March 27, 2023
About 10 years ago, the U.S. military replaced their M35A2 2.5 ton 6x6 “Deuce-and-a-half” cargo truck with a more modern design. Literally, thousands of these impressive trucks were subsequently auctioned off around the country. Many at little more than scrap metal prices. Prices you wouldn’t believe. While many were crushed for their value as scrap steel, a large number were scooped up by collectors, hobbyists and those looking for a simple yet rugged 6x6 truck that could run on just about anything you could pour into the fuel tank.
For those of you unfamiliar with the M35 series, it was originally designed by the REO Motor Car Company in 1949. The series consists of a wide number of variations and specialty models with the M35A2 cargo truck being the most common. This model, with winch, is 112 inches tall, 96 inches wide and 277 inches long with an empty weight of approximately 13,030 pounds.
The standard bed is 8 feet by 12 feet. The Deuce is powered by an LDT 465 in-line 6 cylinder turbocharged multi-fuel engine. The 478 cubic inch engine puts out 134 bhp and 330 ft-lbs of torque. The multi-fuel engine is designed to reliably operate on a wide variety of fuels, to include diesel fuel, jet fuel, kerosene and heating oil. Even gasoline can also be used in an emergency if motor oil is mixed in (one quart to 15 gallons) for proper injector pump lubrication. In typical military fashion, the truck features a 24-volt electrical system.
The Deuce normally runs on ten 9.00x20 tires and can haul 2.5 tons cross-country or 5 tons on the highway. Most trucks are fitted with an air-operated selectable transfer case. Hitting a switch on the dash engages the front axle and locks the transfer case. Brake system is air-over-hydraulic six-wheel drum with a driveline parking brake, although gladhands exist on the rear of the vehicle for connection to trailers with full air service and emergency brakes. Due to this brake system and GVWR under 26,001 pounds, the deuce can be driven without a commercial driver’s license outside of California. Top speed is approximately 55 to 60 mph. A 50- gallon fuel tank is standard, giving the Deuce a 400 to 500 mile range. Accessories include a soft top, hard top, cold weather kit, engine coolant or multi-fuel fired cab heaters, cargo covers, 10,000 pound PTO winch and even .50 caliber machine gun mounts.
Can you really buy a military multi-fuel 6x6 on the cheap? You certainly could. I scouted out some auctions in my area, bid on and won a 1968 Kaiser M35A2 in excellent running condition in Missouri. It had been rebuilt, needed nothing and had only 12,000 miles on it. While it originally cost the Government more than $43,000 in 1968, I got it for only $1,800. It starts easily, runs excellent and off-road performance for a truck of this size is impressive. I put in for a title, registered and insured it without issue. Now I have a reliable low mileage multi-fuel 6x6 for considerably less than the price of an FNH SCAR 16S.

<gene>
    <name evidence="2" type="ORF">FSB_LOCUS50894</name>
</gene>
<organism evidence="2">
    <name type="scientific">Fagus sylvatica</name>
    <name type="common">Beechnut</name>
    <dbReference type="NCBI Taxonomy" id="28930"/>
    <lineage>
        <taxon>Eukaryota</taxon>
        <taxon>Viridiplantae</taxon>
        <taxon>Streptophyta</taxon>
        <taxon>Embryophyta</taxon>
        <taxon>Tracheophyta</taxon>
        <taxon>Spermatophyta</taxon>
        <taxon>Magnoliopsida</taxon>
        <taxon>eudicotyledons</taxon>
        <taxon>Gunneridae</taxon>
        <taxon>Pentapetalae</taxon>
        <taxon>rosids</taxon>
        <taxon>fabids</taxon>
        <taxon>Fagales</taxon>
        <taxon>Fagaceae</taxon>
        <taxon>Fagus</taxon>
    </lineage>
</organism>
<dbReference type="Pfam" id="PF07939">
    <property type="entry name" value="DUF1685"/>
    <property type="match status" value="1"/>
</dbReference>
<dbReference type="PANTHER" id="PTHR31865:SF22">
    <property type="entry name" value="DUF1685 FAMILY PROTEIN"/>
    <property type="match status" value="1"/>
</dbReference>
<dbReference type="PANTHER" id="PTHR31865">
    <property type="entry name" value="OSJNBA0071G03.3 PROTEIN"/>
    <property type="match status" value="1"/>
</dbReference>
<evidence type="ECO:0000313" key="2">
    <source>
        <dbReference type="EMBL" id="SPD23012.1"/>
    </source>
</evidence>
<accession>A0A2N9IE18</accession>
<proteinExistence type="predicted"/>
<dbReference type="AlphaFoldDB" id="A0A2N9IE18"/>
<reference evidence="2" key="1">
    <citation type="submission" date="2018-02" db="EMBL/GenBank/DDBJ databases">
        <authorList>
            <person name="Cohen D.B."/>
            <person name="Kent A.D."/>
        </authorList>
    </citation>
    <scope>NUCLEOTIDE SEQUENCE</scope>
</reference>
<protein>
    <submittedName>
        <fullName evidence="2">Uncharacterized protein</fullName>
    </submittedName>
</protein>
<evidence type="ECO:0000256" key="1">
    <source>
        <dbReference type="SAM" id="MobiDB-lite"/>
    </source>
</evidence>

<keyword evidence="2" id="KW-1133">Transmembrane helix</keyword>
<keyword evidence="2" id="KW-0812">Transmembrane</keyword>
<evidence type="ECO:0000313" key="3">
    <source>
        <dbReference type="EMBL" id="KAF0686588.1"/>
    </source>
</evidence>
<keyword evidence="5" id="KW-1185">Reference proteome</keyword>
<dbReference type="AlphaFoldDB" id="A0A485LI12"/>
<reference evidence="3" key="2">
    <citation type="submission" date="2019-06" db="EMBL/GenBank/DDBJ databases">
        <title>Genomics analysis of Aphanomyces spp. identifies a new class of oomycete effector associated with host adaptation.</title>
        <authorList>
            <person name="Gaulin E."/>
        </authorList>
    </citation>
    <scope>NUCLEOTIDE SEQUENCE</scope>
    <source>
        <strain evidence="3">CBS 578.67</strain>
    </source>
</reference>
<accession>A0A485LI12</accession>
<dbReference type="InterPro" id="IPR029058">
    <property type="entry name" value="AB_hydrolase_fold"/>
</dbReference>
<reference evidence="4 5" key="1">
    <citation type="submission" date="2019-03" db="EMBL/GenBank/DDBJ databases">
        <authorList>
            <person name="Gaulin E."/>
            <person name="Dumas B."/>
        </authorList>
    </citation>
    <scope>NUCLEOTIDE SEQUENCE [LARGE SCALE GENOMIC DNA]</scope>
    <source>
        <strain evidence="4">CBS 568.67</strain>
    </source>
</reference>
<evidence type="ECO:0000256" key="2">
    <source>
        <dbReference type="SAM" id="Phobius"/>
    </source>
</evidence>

In the ten years that have passed since I bought my M35A2, prices have, of course, gone up. Even so, many remain available from collectors and hobbyists who originally purchased them. Today, prices typically run from $4,000 to $15,000 depending upon the condition of the truck, the part of the country it is located and what modifications have been done to it. Along with the vehicles the government also sold off their remaining parts inventory. So parts and pieces are still readily available.
While at first glance the M35A2 is sure to raise the heart rate of any hardcore prepper, they are not for everyone. The design is very much from the late 1940s and early 1950s. The interior can be described as Spartan at best. It is virtually devoid of any creature comforts, and the cab is fairly cramped in spite of the size of the truck. It is also very loud when rumbling down the road, yell at the person sitting next to you loud. Hearing protection recommended loud. Plus, while this series of truck is fairly easy to work on, it’s not something you will get serviced by your local repair shop. Then there is storing it. You’ll need a fair bit of space in your driveway to park it.
Even so, they can be a useful draft animal in certain situations. If you have the ability to maintain one, and lack of A/C and any other creature comforts doesn’t put you off, you might consider one. They can haul a decent load and do surprisingly well off-road. Yes, they are slow and a bit underpowered by today’s standard. Even so, their multi-fuel engine is simple and reliable, and the 5-speed manual transmission is easy to shift. Here in Kansas, the terrain is perfect for one, and mine has performed very well. I have to admit they are also a bit fun to tinker on.
If you decide you might want one of these old draft horses, I suggest buying one in fairly nice shape. I also suggest purchasing one with the military 10,000-pound winch. Examine one carefully before laying your hard-earned money down. Many have been well used and abused. However, some excellent examples remain at surprisingly low prices. If the thought of owning an M35A2 6x6 makes you go hmmmm, I suggest checking out the Steel Soldiers Military Vehicles website. This is an excellent website with a wealth of information on all aspects of these trucks, parts and accessories.
This article was originally published in Be Ready magazine. You can find the original magazine on the OSG Newsstand. If you have any thoughts or comments on this article, we’d love to hear them. Email us at FirearmsNews@Outdoorsg.com.